While Tuesday’s court order requires the government to resume accepting DACA renewal applications as the lawsuit goes forward, immigration advocates on Wednesday advised caution.
Lisa Koop, an attorney with the National Immigrant Justice Center, said it’s unclear if Dreamers can immediately file, or if they need to wait for further guidance from the federal government.
“It’s a big financial commitment for people to pay those filing fees and risk having applications rejected or risk having them denied if the government later determines that they were filed improperly,” she said.
Those who oppose DACA said the program had to be repealed because Obama didn’t have the authority to institute it.
Sessions called the program an “unconstitutional exercise of authority” and claimed its beneficiaries denied jobs “to hundreds of thousands of Americans by allowing those same illegal aliens to take those jobs.”
On Tuesday, the White House held a bipartisan meeting on immigration with congressional leaders, including Sen. Dick Durbin of Illinois, the second-ranking Senate Democrat and a top-sponsor of the 2017 Dream Act. The bill would grant “conditional permanent residency” to an estimated 1.8 million immigrants who arrived in the U.S. before age 18 and can meet requirements similar to those under DACA.
Students, high school or GED course graduates, and veterans are eligible for the program. Immigrants who have committed a serious crime, have more than two misdemeanor convictions or are deemed to be a threat to national security are automatically disqualified.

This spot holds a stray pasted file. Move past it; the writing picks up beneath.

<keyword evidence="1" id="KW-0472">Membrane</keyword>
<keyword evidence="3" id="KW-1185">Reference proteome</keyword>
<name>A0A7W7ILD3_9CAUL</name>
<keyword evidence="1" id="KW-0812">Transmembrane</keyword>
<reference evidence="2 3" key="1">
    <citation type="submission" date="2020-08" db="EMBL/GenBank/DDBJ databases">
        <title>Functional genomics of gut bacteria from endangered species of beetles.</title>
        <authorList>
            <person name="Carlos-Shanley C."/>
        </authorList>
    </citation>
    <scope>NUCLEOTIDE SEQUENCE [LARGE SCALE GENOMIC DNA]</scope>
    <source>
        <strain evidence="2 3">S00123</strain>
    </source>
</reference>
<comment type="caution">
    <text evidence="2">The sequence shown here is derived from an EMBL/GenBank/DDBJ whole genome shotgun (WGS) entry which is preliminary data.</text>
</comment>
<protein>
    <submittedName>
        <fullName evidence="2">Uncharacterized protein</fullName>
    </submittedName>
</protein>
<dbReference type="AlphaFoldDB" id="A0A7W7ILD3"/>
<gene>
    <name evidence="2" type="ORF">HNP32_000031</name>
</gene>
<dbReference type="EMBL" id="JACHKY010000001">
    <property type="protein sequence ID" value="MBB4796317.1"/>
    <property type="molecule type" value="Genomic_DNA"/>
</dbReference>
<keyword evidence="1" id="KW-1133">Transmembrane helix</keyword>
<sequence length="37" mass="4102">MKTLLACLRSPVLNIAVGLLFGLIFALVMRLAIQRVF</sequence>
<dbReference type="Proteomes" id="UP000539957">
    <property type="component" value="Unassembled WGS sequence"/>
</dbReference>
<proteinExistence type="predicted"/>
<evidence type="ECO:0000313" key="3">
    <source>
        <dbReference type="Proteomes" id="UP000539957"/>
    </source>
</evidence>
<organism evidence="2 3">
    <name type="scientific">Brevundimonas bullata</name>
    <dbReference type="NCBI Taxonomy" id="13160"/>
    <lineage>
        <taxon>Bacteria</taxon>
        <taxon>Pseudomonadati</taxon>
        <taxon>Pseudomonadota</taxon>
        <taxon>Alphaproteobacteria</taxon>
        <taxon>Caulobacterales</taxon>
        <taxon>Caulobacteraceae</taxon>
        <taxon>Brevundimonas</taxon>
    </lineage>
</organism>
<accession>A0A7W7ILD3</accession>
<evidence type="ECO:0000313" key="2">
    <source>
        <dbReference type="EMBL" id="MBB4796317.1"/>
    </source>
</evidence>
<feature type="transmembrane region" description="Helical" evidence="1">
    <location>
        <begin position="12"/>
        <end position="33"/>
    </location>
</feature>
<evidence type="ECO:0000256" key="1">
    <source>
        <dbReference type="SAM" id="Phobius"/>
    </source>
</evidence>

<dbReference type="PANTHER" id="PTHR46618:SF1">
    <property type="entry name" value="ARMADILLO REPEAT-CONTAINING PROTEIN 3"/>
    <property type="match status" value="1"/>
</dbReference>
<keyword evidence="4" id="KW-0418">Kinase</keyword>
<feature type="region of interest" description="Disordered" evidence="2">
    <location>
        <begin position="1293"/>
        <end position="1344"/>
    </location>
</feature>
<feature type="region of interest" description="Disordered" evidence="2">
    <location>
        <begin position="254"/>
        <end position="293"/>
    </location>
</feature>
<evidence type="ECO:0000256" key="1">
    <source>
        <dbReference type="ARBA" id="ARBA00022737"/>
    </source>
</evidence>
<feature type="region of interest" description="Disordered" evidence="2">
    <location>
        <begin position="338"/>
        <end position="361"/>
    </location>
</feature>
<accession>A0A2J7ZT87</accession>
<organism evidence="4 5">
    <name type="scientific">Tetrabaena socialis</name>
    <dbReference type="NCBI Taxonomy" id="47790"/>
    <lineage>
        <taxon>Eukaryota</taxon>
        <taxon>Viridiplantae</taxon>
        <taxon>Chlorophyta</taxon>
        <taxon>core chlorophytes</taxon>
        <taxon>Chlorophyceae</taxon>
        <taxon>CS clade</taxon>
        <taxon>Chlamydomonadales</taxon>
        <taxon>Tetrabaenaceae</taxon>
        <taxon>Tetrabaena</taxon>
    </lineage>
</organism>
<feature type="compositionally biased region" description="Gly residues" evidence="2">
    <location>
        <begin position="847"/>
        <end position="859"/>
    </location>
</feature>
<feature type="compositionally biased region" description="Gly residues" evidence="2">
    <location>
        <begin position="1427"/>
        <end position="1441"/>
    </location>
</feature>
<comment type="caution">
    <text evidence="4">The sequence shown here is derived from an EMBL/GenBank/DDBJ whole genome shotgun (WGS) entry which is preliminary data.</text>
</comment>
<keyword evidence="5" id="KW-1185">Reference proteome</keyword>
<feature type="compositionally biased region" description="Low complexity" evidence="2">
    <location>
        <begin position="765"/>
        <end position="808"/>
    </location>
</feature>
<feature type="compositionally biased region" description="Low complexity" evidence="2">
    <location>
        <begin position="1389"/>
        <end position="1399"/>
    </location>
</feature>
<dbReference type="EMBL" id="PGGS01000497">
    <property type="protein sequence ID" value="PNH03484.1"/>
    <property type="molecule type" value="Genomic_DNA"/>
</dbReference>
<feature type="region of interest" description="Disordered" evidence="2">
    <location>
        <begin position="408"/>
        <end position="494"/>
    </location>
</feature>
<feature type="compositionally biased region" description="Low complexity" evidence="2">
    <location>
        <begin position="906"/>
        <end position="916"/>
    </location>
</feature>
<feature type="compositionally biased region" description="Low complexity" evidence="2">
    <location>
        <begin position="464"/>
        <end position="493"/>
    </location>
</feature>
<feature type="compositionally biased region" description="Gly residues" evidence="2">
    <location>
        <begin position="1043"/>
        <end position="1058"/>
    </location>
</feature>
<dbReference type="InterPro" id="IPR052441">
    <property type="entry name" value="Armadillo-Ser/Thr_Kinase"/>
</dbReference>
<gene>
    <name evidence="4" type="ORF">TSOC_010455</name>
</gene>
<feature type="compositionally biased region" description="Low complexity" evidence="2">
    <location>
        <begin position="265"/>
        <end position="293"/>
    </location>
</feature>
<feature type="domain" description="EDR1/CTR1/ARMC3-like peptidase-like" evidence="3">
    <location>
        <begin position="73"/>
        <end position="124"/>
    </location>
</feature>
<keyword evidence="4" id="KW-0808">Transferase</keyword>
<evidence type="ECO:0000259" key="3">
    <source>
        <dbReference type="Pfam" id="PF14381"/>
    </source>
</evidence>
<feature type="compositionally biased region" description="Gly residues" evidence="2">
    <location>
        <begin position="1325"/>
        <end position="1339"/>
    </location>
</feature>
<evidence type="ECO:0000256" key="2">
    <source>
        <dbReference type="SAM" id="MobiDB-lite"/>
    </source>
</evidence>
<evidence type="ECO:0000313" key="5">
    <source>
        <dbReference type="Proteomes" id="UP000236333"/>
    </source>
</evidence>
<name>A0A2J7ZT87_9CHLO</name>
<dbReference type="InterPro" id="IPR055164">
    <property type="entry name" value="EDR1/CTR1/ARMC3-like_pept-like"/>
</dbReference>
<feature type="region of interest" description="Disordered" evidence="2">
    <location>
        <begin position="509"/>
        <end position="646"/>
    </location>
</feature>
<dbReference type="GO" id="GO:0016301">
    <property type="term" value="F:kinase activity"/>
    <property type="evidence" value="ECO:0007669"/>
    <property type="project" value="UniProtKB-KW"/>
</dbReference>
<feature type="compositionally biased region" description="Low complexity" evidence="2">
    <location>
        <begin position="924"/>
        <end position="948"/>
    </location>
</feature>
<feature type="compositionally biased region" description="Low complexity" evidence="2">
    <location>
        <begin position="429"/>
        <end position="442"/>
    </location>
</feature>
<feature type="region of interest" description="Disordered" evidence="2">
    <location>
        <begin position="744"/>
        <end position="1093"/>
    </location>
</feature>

Trump said he would insist on building a border wall as part of an agreement involving young immigrants, but he said Congress could then pursue a comprehensive immigration overhaul in a second phase of talks.
With so much uncertainty, Julie Pellerite, an immigration attorney with the Pilsen-based Resurrection Project, said her clients are “feeling very hopeless” and that they’ve lost faith in the legislative process.
“Even if they have DACA for another year, they still see it as the end of their hope,” she said. “When that ends, what’s next? Do they quit their jobs? Do they stop going to school?”
The majority of Pellerite’s clients come from Chicago neighborhoods like Pilsen, Little Village and Back of the Yards, but many have come from the suburbs to seek help, she said.
“It’s hard because you lay out this list of scenarios for people. A lot of it is based on what’s going to happen in Congress,” she said. “It’s hard to give black-and-white answers.”
Pellerite said she has begun the “disheartening” task of preparing clients for the worst. She recommends young people seek legal advice on how to move forward.
“I tell them to focus on bettering yourself, going to school, on working … try to keep one eye open for when that deadline is up but also focus on what you have now because so much can change,” she said.
Zarna Patel, 24, of Wicker Park, is one of 28 DACA recipients enrolled at Loyola University Stritch School of Medicine in Chicago.
Patel came to the United States from India when she was 3. She moved to Illinois for medical school because Loyola was one of the only universities that was “upfront and vocal” about working with Dreamers to find financial aid and loans, she said.
If she loses DACA, Patel won’t be able to continue medical training. She needs a work permit to apply for medical residency programs in the U.S.